Fee Wars: Why Do iShares Sector ETFs Cost So Much?

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The current fee battle between exchange-traded fund (ETF) companies took an odd twist this week with the launch of 10 new Fidelity sector ETFs.

The headline story was that Fidelity's MSCI linked sector ETFs are "nearly 80% below the industry average for passive sector ETFs" and even cheaper by two basis points (0.02%) compared to their rival Vanguard's MSCI sector ETFs.

The other story line is that Fidelity hired BlackRock as sub-adviser for its 10 passive sector ETFs, "leveraging the firm's passive investment management capabilities and scale."

And here's where the story's plot thickens: BlackRock also manages its own sector ETFs under the iShares brand, which begs the question; How does BlackRock justify charging fees on its iShares sector funds that are almost four times more expensive versus the 0.12% fee it receives for sub-advising Fidelity MSCI sector ETFs?

The 31 U.S. sector ETFs offered by BlackRock's iShares have average expense ratios of 0.45%. The bulk of these iShares sector ETFs (27) track Dow Jones Sector indices and charge 0.45% annually. The others, like the iShares Nasdaq Biotechnology ETF (NASDAQGIDS:IBB), iShares Real Estate 50 (NYSEARCA:FTY), and iShares PHLX SOX Semiconductor ETF (NASDAQGIDS:SOXX) are linked to non-Dow Jones indices and charge slightly higher expenses of 0.48%. Among the group, the iShares Cohen & Steers REIT ETF (NYSEARCA:ICF) charges the lowest expense ratio of just 0.35%.

Occasionally, there can be significant discrepancies between the cost of ETFs in the same investment categories, as the iShares U.S. sector ETFs illustrate. But for the most part, the fees charged by ETF providers are still tame compared to the infinitively bad alternatives elsewhere.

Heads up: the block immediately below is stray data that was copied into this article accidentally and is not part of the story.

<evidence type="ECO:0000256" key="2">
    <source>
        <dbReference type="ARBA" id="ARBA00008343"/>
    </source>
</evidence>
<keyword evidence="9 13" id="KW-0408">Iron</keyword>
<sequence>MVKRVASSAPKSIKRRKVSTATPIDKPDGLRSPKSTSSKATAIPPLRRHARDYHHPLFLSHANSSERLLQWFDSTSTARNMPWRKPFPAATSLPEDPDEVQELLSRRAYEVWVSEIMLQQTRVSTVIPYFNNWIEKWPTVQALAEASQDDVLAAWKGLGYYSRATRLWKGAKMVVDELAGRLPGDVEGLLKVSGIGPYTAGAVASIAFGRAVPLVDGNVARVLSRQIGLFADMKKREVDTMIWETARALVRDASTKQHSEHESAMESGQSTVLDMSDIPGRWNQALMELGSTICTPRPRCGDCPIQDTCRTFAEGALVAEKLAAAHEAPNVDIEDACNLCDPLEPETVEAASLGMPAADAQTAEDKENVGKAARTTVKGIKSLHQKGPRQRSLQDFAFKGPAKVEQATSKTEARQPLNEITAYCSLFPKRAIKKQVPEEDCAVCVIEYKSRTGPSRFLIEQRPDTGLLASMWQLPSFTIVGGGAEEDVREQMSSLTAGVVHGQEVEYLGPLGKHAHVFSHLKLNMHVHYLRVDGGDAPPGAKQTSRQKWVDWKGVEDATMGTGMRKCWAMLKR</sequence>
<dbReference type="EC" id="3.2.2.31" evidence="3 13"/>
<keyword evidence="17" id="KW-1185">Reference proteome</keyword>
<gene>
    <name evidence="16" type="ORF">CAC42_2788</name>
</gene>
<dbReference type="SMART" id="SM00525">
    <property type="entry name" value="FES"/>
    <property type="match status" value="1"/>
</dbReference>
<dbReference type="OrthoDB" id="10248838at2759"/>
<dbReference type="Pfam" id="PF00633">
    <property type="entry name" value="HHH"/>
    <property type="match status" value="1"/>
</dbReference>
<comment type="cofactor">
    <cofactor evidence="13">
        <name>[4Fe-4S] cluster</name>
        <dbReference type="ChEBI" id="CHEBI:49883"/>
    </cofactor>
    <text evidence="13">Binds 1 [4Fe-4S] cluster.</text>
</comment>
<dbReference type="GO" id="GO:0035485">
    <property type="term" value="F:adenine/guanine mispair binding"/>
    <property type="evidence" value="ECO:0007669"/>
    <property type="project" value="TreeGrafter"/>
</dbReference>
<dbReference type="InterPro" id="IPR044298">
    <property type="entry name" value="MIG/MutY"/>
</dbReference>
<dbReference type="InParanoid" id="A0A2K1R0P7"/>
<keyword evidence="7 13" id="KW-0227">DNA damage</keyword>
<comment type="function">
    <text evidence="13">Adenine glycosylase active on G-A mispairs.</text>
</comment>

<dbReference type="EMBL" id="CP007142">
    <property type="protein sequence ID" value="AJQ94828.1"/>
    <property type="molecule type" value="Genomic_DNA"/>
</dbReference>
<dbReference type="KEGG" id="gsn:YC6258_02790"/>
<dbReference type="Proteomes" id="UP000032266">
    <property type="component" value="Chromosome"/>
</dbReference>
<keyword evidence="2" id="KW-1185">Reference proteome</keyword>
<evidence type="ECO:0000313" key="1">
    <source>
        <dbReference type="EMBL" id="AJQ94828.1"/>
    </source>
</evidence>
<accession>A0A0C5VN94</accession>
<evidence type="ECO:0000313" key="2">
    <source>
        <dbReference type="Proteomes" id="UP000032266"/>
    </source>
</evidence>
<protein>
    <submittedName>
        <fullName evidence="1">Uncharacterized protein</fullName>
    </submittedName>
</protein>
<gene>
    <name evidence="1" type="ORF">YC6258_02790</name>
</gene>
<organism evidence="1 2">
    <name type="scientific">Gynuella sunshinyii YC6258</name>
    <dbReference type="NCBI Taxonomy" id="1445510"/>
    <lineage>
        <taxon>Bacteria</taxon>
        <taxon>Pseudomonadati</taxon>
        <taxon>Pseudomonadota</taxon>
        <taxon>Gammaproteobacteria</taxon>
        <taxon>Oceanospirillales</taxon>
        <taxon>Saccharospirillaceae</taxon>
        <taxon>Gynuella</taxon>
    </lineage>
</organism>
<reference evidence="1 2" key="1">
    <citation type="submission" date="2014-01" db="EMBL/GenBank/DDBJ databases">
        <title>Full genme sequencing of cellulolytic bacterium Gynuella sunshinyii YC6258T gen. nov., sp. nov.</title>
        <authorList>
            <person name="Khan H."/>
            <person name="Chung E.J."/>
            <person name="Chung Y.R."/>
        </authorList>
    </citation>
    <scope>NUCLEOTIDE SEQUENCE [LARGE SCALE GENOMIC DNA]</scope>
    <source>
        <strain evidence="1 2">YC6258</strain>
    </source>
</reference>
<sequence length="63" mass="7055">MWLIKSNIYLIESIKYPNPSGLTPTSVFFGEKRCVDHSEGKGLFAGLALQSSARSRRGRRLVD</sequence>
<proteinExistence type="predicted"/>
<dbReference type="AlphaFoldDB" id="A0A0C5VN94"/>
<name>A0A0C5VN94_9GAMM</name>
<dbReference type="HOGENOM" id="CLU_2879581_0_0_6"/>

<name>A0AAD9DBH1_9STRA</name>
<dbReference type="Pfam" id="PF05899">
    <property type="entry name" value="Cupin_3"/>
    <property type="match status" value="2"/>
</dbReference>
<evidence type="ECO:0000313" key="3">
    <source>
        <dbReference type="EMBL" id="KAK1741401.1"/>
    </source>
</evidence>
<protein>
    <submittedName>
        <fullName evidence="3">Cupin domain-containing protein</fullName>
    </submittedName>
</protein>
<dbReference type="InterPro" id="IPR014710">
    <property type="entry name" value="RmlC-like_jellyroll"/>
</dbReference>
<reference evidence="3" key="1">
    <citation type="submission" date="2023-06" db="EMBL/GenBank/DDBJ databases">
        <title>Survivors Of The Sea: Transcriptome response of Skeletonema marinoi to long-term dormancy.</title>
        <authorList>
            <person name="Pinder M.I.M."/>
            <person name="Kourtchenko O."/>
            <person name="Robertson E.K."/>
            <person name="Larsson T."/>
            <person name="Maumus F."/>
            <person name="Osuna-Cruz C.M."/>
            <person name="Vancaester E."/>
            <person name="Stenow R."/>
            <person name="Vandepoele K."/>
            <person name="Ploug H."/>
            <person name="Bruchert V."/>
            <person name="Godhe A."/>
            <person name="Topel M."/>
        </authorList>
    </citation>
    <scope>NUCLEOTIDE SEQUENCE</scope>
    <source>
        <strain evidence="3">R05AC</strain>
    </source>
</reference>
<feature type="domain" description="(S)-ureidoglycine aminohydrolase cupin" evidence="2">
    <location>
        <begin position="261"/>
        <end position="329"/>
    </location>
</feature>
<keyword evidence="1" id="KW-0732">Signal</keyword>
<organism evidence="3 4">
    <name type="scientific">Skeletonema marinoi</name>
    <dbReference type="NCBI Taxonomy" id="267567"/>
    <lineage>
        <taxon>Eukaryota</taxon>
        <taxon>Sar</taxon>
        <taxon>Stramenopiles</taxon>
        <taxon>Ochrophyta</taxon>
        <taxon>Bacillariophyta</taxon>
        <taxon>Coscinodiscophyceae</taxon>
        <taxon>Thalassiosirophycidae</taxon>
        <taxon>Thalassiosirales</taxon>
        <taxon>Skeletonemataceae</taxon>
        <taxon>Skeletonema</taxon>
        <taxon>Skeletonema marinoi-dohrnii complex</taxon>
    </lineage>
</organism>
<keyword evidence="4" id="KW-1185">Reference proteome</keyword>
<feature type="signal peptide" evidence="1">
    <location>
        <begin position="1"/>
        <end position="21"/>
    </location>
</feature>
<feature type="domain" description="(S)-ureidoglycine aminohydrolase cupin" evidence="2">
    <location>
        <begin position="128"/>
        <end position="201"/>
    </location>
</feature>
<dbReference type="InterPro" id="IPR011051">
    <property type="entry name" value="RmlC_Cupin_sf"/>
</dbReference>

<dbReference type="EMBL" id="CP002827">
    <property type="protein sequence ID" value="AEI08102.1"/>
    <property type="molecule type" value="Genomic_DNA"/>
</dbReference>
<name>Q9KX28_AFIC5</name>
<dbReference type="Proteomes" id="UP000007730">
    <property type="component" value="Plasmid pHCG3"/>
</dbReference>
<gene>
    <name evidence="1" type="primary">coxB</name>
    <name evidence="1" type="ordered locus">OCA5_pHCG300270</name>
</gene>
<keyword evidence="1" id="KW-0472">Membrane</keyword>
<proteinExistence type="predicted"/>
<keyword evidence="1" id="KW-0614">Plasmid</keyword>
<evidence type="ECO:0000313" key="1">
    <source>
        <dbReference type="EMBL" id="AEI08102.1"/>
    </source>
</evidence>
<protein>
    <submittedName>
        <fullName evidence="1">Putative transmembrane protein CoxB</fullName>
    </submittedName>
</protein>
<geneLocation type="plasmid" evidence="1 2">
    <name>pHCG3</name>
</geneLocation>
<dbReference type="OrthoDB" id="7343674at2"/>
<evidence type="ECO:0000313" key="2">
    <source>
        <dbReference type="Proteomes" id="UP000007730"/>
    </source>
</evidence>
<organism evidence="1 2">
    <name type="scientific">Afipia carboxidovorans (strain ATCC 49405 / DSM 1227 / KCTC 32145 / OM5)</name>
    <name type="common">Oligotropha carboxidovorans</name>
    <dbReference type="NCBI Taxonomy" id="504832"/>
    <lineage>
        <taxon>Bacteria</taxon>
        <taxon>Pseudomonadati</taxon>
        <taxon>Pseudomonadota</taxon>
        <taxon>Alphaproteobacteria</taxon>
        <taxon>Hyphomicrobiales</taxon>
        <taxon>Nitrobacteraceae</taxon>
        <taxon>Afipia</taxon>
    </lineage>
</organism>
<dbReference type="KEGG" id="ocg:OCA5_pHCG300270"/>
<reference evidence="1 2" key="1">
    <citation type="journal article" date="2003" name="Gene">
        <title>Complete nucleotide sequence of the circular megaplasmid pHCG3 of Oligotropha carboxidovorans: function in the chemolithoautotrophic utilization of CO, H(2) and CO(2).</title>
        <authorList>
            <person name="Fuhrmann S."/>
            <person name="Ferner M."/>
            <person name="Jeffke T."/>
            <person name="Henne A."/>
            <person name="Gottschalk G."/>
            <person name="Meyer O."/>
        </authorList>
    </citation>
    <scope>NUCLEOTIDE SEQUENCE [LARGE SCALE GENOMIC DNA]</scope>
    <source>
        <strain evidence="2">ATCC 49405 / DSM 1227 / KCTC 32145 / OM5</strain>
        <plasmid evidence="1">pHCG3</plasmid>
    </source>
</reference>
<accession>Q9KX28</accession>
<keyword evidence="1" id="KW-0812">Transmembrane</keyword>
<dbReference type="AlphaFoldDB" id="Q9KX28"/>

For instance, compared to the mutual fund and hedge fund industry's bloated fee structures, the expense ratios in the ETF industry are a bargain. The average expense ratio for international stock mutual funds ( PRITX ) is 1.57% whereas it's just 0.56% with international stock ETFs, according to FINRA's fund analyzer tool. That's a 64% cost difference and enormous potential savings for investors that choose ETFs!

Still, the prudent investor - even with ETFs - should take deliberate steps to make sure they aren't paying more than absolutely necessary.

In certain cases, it might make sense to pay a slightly higher fee (but one that's still in the same general ballpark as its peers) for market exposure that isn't available elsewhere.

For instance, the Select Sector SPDRs follow each of the nine industry sectors within the S&P 500 (NYSEARCA:VOO) and charge a modest annual expense ratio of 0.18%. If you want exposure to specific S&P 500 stocks within a certain sector, say energy (NYSEARCA:XLE) or technology (NYSEARCA:XLK), the Sector SPDRs are your only choice, and a pretty good one at that.

Getting back to the original question: Why do iShares sector ETFs cost so much? There could be a myriad of reasons.

Maybe it's becauseBlackRock is stuck in a bad contract with SPDR Dow Jones Indices that forces them to pay substantially higher sector index licensing fees and they're merely passing on those higher costs to investors. Or, maybe it's because aggressive fee cuts aren't a corporate priority.

Whatever the reason, there's a valuable lesson for all of us. Buying ETFs with fees that are meaningfully higher versus their peer group, whether they are sector funds, bond funds, or something else, is usually a bad deal.

The ETF Profit Strategy Newsletter uses technical, fundamental, and sentiment analysis to keep investors on the correct side of the markets. We offer actionable trading suggestions through our monthly newsletter, weekly ETF picks, and Technical Forecast. Since the beginning of the year, 74% of our weekly ETF picks have been winners and 525% was our biggest gain.

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The views and opinions expressed herein are the views and opinions of the author and do not necessarily reflect those of Nasdaq, Inc.

The views and opinions expressed herein are the views and opinions of the author and do not necessarily reflect those of Nasdaq, Inc.

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